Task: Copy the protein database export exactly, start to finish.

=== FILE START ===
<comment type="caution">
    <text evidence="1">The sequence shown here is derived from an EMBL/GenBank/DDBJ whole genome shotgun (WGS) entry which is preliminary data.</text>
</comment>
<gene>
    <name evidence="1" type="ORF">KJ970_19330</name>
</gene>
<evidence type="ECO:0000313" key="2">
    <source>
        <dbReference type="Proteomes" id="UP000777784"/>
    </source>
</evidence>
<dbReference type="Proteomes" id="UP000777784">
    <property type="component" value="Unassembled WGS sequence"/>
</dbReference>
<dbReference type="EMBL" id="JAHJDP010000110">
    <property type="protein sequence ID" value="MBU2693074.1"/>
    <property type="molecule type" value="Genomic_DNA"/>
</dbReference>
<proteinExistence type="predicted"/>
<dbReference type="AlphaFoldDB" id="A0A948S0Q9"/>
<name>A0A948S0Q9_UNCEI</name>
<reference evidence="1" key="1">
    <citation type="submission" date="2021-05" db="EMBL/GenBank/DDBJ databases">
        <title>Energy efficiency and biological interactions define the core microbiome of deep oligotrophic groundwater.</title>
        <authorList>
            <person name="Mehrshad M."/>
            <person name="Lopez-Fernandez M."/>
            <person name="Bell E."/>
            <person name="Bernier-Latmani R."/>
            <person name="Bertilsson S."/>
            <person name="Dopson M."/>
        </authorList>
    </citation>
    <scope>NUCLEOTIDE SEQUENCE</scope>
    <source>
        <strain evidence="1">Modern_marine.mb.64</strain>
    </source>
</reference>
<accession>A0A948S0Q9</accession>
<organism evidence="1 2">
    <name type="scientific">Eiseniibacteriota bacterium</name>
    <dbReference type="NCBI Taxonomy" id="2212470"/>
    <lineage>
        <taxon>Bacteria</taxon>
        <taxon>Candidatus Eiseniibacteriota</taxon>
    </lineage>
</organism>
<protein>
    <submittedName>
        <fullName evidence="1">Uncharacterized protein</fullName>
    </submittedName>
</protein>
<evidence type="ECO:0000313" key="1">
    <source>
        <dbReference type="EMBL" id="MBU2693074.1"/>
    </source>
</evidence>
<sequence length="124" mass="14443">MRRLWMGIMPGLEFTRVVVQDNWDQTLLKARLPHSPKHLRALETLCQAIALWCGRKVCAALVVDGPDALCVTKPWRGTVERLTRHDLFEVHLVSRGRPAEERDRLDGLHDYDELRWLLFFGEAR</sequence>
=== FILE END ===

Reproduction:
<comment type="caution">
    <text evidence="1">The sequence shown here is derived from an EMBL/GenBank/DDBJ whole genome shotgun (WGS) entry which is preliminary data.</text>
</comment>
<gene>
    <name evidence="1" type="ORF">KJ970_19330</name>
</gene>
<evidence type="ECO:0000313" key="2">
    <source>
        <dbReference type="Proteomes" id="UP000777784"/>
    </source>
</evidence>
<dbReference type="Proteomes" id="UP000777784">
    <property type="component" value="Unassembled WGS sequence"/>
</dbReference>
<dbReference type="EMBL" id="JAHJDP010000110">
    <property type="protein sequence ID" value="MBU2693074.1"/>
    <property type="molecule type" value="Genomic_DNA"/>
</dbReference>
<proteinExistence type="predicted"/>
<dbReference type="AlphaFoldDB" id="A0A948S0Q9"/>
<name>A0A948S0Q9_UNCEI</name>
<reference evidence="1" key="1">
    <citation type="submission" date="2021-05" db="EMBL/GenBank/DDBJ databases">
        <title>Energy efficiency and biological interactions define the core microbiome of deep oligotrophic groundwater.</title>
        <authorList>
            <person name="Mehrshad M."/>
            <person name="Lopez-Fernandez M."/>
            <person name="Bell E."/>
            <person name="Bernier-Latmani R."/>
            <person name="Bertilsson S."/>
            <person name="Dopson M."/>
        </authorList>
    </citation>
    <scope>NUCLEOTIDE SEQUENCE</scope>
    <source>
        <strain evidence="1">Modern_marine.mb.64</strain>
    </source>
</reference>
<accession>A0A948S0Q9</accession>
<organism evidence="1 2">
    <name type="scientific">Eiseniibacteriota bacterium</name>
    <dbReference type="NCBI Taxonomy" id="2212470"/>
    <lineage>
        <taxon>Bacteria</taxon>
        <taxon>Candidatus Eiseniibacteriota</taxon>
    </lineage>
</organism>
<protein>
    <submittedName>
        <fullName evidence="1">Uncharacterized protein</fullName>
    </submittedName>
</protein>
<evidence type="ECO:0000313" key="1">
    <source>
        <dbReference type="EMBL" id="MBU2693074.1"/>
    </source>
</evidence>
<sequence length="124" mass="14443">MRRLWMGIMPGLEFTRVVVQDNWDQTLLKARLPHSPKHLRALETLCQAIALWCGRKVCAALVVDGPDALCVTKPWRGTVERLTRHDLFEVHLVSRGRPAEERDRLDGLHDYDELRWLLFFGEAR</sequence>